Subversion repository mirror

Creating a mirror of your Subversion repository means you have an up to date copy of your repository in a safe place. ThisĀ guide shows how to set up a mirror and configure it for synchronisation. The instructions are for Windows.

Setting up the mirror uses svnsync which can be very slow over the network. It’s better to take a dump of the repository and load that into the mirror before starting the sync.

Take a backup

On the central repository:
$ cd c:\temp
$ svnadmin dump c:\subversion\my_repository --incremental -q > my-repository.dump
Create a 7zip archive of the dump file and delete the dump.
Copy the archived dump file to the repository mirror machine.

Create the mirror

On the mirror’s machine:
$ mkdir c:\repos && cd c:\repos
$ svnadmin create my-mirror

Load the dump file.
$ svnadmin load my-mirror -q < c:\temp\my-repository.dump

Serve up.
$ svnserve -d -r c:\repos\my-mirror
$ svn info svn://localhost/

Allow write access

anon-access = none
auth-access = write
password-db = passwd.txt
authz-db = authz.txt

repobot = Robot1

repobot = rw

Note: It can be easier to set up with anon-access = write and once it’s all working then upgrade the security.

Set up a pre-revision hook

[ > Step 3.]
$ cp C:\repos\my-mirror\hooks\pre-revprop-change.tmpl pre-revprop-change.bat
set repository=%1
set revision=%2
set userName=%3
set propertyName=%4
set action=%5

:: Allow editing of revision properties for user.
if "%userName%" == "repobot" goto :eof else goto :ERROR_USER

echo Only admin user may change revision properties. >&2

exit 1

Set up properties to allow svnsync with the pre-populated mirror

$ svn info https://repo-box:8443/svn/my_repository

Use the UUID of the remote:
$ svn propset --revprop -r0 svn:sync-from-uuid 5aab9995-1597-de4e-ac02-ede68baf940a svn://localhost/

Use the last merged revision number:
$ svn propset --revprop -r0 svn:sync-last-merged-rev 14175 svn://localhost/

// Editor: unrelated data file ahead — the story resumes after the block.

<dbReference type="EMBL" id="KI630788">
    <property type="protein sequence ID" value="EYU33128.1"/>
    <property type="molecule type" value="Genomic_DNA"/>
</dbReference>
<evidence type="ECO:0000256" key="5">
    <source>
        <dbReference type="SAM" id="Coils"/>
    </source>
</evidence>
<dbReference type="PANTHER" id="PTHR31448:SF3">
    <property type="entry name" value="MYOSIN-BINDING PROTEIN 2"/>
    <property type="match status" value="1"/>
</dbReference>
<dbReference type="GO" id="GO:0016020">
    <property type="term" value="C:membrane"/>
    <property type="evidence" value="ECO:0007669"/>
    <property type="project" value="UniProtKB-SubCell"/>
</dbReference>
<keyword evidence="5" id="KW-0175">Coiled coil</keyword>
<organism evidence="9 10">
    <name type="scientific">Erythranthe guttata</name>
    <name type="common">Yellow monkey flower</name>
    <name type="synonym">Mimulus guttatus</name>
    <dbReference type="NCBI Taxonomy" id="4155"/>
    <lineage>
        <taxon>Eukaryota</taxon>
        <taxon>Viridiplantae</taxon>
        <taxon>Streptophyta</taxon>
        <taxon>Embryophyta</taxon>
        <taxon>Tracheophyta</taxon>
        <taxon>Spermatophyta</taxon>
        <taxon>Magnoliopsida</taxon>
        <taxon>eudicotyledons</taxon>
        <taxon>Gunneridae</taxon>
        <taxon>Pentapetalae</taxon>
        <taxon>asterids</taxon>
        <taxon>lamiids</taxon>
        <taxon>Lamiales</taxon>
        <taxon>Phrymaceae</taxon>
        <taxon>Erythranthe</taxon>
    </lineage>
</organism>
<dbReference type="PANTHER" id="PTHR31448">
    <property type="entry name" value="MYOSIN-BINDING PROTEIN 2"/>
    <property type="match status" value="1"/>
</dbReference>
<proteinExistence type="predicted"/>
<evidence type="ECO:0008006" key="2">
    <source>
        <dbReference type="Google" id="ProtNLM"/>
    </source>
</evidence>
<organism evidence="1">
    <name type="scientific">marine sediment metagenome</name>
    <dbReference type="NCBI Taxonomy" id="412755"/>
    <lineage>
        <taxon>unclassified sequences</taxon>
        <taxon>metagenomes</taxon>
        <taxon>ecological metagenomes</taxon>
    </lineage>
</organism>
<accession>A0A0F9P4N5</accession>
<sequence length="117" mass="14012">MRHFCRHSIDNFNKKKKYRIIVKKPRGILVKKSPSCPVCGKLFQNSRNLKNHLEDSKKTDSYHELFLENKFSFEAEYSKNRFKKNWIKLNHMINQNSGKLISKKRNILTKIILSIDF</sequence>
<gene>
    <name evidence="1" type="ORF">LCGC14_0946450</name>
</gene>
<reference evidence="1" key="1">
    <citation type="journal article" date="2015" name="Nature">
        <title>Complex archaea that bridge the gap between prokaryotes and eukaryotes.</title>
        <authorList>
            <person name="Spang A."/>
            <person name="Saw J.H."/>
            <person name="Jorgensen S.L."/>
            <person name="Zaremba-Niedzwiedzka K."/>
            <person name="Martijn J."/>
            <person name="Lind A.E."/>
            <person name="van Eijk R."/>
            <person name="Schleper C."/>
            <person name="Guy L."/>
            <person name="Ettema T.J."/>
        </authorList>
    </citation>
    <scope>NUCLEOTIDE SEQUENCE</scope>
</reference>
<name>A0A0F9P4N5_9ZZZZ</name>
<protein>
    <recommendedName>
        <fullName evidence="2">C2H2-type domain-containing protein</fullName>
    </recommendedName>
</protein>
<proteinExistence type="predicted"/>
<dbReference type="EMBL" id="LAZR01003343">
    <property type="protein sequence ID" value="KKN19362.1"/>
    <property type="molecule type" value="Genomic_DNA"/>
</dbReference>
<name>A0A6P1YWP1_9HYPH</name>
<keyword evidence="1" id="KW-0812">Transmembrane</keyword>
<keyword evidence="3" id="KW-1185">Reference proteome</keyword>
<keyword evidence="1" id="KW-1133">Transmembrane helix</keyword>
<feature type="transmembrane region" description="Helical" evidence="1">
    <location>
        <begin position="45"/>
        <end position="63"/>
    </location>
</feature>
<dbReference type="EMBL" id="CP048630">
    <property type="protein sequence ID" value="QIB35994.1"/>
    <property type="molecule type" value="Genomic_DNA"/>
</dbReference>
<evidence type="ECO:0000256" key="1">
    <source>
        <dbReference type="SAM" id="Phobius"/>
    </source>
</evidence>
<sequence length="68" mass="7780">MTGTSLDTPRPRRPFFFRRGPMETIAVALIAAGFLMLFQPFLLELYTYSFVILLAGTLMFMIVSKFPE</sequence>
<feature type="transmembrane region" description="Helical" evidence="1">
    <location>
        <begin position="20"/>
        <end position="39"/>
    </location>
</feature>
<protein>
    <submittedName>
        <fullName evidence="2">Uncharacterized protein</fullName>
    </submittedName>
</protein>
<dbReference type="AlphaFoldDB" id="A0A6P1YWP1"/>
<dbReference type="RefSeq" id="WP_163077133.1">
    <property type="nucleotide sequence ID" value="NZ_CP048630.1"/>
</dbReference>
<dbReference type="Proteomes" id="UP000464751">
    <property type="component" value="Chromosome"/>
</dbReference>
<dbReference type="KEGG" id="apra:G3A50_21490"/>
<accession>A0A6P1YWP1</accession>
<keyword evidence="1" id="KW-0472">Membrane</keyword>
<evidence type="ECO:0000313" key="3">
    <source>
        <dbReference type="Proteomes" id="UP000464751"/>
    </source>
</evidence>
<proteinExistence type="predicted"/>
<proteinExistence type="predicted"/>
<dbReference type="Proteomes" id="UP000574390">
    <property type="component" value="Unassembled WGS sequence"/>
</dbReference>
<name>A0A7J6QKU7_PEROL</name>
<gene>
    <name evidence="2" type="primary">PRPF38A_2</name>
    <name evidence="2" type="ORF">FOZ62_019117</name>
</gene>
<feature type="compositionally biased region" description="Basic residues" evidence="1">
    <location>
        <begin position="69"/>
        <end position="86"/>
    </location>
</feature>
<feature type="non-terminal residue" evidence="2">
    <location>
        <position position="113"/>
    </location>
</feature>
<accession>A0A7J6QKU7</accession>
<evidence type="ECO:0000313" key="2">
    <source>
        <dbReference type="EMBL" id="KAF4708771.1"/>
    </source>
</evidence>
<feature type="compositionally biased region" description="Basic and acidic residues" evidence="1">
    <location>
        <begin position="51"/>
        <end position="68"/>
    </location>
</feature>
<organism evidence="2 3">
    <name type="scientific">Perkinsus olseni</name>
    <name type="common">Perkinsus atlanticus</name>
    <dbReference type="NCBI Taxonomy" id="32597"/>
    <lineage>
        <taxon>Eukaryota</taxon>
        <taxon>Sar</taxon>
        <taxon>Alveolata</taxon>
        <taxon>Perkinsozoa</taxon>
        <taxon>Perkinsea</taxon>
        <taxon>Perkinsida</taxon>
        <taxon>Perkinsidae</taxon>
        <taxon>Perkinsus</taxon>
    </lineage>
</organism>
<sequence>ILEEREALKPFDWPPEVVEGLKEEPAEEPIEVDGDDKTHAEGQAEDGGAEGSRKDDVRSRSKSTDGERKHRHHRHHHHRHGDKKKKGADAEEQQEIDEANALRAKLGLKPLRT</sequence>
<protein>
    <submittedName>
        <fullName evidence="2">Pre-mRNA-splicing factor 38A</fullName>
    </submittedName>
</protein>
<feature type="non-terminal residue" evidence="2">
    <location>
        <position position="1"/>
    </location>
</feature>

Set to sync from url:
$ svn propset --revprop -r0 svn:sync-from-url https://repo-box:8443/svn/my_repository svn://localhost/

Initial Sync

$ svnsync synchronize svn://localhost/


svnsync --non-interactive --steal-lock --sync-username repobot --sync-password Robot1 --source-username repobot --source-password Robot1 sync svn://mirror-box/ svn://repo-box/

$ sc create SvnServe binpath= "\"%programfiles%\CollabNet\Subversion Client\svnserve.exe\" --service -r c:\subversion\my_repository" depend= Tcpip start= auto
$ net start svnserve

Create Windows Service for svnserve

sc delete SvnServe
sc create SvnServe binPath= "%programfiles%\TortoiseSVN\bin\svnserve.exe --service -r c:\repos\my-mirror" depend= Tcpip start= auto
net start SvnServe

Mercurial with a Subversion central repository

This How-To is for developers wishing to use Mercurial (Hg) on their Windows development boxes when the source code is in a central Subversion (SVN) repository.

Install TortoiseHg.

In a Windows development environment the easiest way to get started with Hg is to install TortoiseHg. The Windows Explorer extension not only makes it easy to work with files by using icon overlays and context menus but also packages up Python, the SVN bindings and a large number of Hg extensions that will prove very useful.